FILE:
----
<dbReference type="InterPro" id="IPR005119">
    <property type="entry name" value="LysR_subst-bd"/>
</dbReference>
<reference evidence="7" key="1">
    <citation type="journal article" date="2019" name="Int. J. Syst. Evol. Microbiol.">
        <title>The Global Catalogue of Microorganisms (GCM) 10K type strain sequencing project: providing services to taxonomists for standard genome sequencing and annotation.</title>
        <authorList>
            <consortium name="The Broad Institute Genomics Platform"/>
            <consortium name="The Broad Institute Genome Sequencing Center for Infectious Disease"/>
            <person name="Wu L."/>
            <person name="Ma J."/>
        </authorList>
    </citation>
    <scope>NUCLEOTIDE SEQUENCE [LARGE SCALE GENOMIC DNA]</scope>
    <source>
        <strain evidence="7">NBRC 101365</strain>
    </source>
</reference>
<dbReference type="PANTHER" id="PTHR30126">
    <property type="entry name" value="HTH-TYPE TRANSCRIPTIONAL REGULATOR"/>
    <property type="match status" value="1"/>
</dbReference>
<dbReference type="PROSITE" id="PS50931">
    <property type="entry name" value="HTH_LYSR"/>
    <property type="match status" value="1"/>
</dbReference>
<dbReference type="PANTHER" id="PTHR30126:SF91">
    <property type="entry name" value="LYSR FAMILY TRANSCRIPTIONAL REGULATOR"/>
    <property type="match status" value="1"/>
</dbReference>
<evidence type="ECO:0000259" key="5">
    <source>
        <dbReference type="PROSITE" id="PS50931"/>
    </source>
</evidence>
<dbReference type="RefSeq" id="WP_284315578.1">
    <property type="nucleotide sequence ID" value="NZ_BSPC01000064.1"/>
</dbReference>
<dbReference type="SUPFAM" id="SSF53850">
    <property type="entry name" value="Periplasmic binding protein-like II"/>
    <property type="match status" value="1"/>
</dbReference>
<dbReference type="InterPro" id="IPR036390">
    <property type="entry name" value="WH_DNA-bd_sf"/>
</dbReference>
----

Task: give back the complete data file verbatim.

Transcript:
<dbReference type="InterPro" id="IPR005119">
    <property type="entry name" value="LysR_subst-bd"/>
</dbReference>
<reference evidence="7" key="1">
    <citation type="journal article" date="2019" name="Int. J. Syst. Evol. Microbiol.">
        <title>The Global Catalogue of Microorganisms (GCM) 10K type strain sequencing project: providing services to taxonomists for standard genome sequencing and annotation.</title>
        <authorList>
            <consortium name="The Broad Institute Genomics Platform"/>
            <consortium name="The Broad Institute Genome Sequencing Center for Infectious Disease"/>
            <person name="Wu L."/>
            <person name="Ma J."/>
        </authorList>
    </citation>
    <scope>NUCLEOTIDE SEQUENCE [LARGE SCALE GENOMIC DNA]</scope>
    <source>
        <strain evidence="7">NBRC 101365</strain>
    </source>
</reference>
<dbReference type="PANTHER" id="PTHR30126">
    <property type="entry name" value="HTH-TYPE TRANSCRIPTIONAL REGULATOR"/>
    <property type="match status" value="1"/>
</dbReference>
<dbReference type="PROSITE" id="PS50931">
    <property type="entry name" value="HTH_LYSR"/>
    <property type="match status" value="1"/>
</dbReference>
<dbReference type="PANTHER" id="PTHR30126:SF91">
    <property type="entry name" value="LYSR FAMILY TRANSCRIPTIONAL REGULATOR"/>
    <property type="match status" value="1"/>
</dbReference>
<evidence type="ECO:0000259" key="5">
    <source>
        <dbReference type="PROSITE" id="PS50931"/>
    </source>
</evidence>
<dbReference type="RefSeq" id="WP_284315578.1">
    <property type="nucleotide sequence ID" value="NZ_BSPC01000064.1"/>
</dbReference>
<dbReference type="SUPFAM" id="SSF53850">
    <property type="entry name" value="Periplasmic binding protein-like II"/>
    <property type="match status" value="1"/>
</dbReference>
<dbReference type="InterPro" id="IPR036390">
    <property type="entry name" value="WH_DNA-bd_sf"/>
</dbReference>